Balancing Contributions During Face-to-Face Collaboration

Three researchers at the Swiss Federal Institute of Technology have been studying how to encourage more equal participation during face-to-face collaboration sessions. They have shared their approach and findings in an academic paper:

In this paper we describe a novel interactive table designed for supporting group collaboration. The table, Reflect, ad- dresses the issue of unbalanced participation during group discussions. By displaying on its surface a shared visual- ization of member participation, Reflect is meant to encour- age participants to avoid the extremes of over- and under- participation. We report on a user study that validates some of our hypotheses on the effect the table would have on its users. Namely we show that Reflect leads to more balanced collaboration, but only under certain conditions. We also show different effects the table has on over- and under-participators.

My Comments
1. One of the skills a meeting facilitator requires is the ability to draw the quiet people in a meeting out, and get the talkative ones to speak less – if that’s required. When a meeting facilitator isn’t present, this kind of technology could help by making patterns of interaction quantity more evident.

2. The work the researchers did is pretty cool. Kudos for exploring how to even out participation through embedded technology.

3. In my view (and the authors say the same thing on page 3 of the PDF), unequal participation is sometimes necessary – when the purpose of the meeting is to hear from an expert on a topic for example. But at other times, when the purpose of the meeting is to discuss, to brainstorm, to explore … unequal participation may signal a deeper problem. In such situations, this table could be useful.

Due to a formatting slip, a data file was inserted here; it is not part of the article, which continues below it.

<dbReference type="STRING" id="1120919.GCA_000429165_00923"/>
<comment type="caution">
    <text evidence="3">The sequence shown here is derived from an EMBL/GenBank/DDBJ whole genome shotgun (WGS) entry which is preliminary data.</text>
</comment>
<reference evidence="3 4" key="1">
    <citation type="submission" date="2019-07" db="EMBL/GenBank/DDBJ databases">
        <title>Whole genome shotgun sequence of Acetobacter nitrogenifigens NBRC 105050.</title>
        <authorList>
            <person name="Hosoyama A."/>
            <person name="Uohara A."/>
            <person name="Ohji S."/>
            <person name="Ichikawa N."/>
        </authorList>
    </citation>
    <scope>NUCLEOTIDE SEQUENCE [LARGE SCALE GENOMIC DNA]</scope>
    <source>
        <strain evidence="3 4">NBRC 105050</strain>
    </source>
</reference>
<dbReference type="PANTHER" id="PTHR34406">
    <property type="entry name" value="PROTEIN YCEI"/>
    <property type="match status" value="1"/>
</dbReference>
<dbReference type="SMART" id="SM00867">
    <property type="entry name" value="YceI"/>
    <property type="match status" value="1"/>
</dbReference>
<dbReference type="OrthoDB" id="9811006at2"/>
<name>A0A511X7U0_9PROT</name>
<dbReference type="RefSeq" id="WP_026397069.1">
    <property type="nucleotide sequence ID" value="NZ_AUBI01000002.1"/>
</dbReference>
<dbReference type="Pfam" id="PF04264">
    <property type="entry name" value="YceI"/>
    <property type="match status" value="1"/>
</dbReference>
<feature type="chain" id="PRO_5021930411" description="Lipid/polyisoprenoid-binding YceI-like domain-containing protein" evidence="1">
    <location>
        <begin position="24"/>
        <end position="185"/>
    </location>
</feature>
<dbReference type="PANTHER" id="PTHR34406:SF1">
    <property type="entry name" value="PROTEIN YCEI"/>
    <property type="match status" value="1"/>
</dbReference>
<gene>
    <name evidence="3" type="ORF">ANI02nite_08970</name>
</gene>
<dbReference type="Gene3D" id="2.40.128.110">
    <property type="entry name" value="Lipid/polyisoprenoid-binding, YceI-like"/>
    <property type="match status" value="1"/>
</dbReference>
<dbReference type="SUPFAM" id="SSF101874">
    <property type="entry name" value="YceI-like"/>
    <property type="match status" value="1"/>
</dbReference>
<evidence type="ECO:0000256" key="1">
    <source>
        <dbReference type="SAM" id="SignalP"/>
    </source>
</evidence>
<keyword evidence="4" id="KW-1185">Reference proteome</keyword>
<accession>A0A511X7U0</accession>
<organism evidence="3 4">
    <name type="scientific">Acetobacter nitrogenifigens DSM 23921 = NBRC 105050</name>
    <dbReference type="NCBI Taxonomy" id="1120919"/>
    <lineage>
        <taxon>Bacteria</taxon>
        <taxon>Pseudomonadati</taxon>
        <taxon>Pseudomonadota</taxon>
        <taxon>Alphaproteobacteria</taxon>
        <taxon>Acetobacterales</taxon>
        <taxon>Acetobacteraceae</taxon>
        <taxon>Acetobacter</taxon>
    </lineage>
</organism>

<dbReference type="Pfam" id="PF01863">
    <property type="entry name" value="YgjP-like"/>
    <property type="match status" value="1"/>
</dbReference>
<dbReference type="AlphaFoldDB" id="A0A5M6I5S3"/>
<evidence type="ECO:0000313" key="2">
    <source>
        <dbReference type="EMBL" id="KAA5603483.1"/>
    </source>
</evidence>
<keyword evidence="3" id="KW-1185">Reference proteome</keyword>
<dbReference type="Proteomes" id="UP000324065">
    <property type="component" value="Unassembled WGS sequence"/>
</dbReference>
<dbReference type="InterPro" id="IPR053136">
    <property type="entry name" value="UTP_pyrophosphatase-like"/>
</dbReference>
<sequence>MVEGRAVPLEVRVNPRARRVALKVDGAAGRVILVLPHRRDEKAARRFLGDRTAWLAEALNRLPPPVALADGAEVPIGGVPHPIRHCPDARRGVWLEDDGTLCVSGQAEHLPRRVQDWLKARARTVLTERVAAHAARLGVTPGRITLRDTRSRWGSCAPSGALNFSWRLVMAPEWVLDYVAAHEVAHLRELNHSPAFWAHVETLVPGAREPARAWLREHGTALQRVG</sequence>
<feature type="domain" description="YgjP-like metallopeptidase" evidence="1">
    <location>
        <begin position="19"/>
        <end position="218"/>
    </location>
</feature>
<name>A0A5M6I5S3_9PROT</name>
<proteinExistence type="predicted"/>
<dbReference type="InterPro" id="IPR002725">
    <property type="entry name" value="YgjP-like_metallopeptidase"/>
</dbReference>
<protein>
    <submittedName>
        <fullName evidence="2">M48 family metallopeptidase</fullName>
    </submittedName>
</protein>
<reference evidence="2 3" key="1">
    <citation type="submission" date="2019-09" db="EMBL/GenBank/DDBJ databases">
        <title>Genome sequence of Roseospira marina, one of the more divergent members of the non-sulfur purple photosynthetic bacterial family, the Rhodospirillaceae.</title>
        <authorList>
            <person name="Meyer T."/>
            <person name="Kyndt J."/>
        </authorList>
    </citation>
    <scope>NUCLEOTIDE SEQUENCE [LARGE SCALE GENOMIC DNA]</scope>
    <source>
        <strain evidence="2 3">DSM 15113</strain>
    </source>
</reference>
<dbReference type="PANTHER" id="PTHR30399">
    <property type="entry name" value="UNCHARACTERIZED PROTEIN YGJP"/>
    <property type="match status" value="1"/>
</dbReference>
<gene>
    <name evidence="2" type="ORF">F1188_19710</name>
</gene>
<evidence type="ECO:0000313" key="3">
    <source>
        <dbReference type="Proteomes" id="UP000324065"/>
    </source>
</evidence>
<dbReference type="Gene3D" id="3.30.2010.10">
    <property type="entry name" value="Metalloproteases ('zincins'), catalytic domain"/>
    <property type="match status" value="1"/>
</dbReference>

2 thoughts on “Balancing Contributions During Face-to-Face Collaboration

  1. Thanks for mentioning this, really interesting work. Even if it has some flaws, we should be thinking about this issue and I’m going to enjoy exploring your blog.
    I can see the logic behind wanting to employ a system like this but also the fallacy of trying to apply this level of computer logic to human communication and relationships.
    What if the ‘boss’ is or isn’t in the meeting, what if two individuals don’t like each other, or there isn’t already a culture of sharing ideas equally etc. What if a person is put off sharing a very important comment because they fulfilled their ‘quota’ of discussion early on and to say something more would make them appear socially inept.
    Some people need to talk out loud in order to fully process their thoughts and others don’t – but not because they feel drowned out but because they prefer to reflect internally, make notes or they are better at putting what they need to say in a shorter more succinct way.
    It might be interesting to use as an assessment for an oral component of a language course.
    Thanks again for posting!

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